Tension springs are often found on mid century chairs and they are very easy to replace. Here's some helpful hints on replacing tension springs yourself at home.
- Tension springs are often found on mid century chairs both on the seat and/or on the back.
- Sometimes the tension springs are installed in rows, and sometimes they will be installed in a diamond style pattern.
- Each tension spring has a "hook" at each end, which is attached to a clip, eyelet, trunk plate or bracket on the frame.
- Under normal conditions, tension springs are approx 10% smaller that the frame span so that the spring stretches across. However, to make it firmer use a shorter spring. To make is softer, use a longer spring.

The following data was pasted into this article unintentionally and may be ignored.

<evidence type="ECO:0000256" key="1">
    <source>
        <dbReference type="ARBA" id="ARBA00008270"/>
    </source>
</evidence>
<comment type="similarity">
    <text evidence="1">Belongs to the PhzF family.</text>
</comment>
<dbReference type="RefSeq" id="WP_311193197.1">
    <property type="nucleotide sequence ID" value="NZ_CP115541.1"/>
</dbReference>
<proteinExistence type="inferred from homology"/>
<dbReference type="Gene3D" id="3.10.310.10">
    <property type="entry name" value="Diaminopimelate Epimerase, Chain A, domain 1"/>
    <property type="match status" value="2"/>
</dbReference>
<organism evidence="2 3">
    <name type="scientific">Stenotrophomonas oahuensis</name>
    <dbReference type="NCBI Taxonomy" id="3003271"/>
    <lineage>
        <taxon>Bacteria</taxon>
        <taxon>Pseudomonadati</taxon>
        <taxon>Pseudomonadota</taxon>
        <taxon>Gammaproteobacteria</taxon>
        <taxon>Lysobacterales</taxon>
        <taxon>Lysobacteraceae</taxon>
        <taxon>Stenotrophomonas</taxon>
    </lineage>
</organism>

- Tension springs can be cut to a custom size by using bolt cutters, or a disc grinder. A new hook can be bent from a spring round using pliers.
- For a tight seat (ie: foam and fabric is stapled onto the frame) cover the springs with hessian before adding the foam.
- For a loose seat (ie: you have loose cushion seating), cover the springs with quilted lining. Tension springs are measured from 'inside the hook' to 'inside the hook'.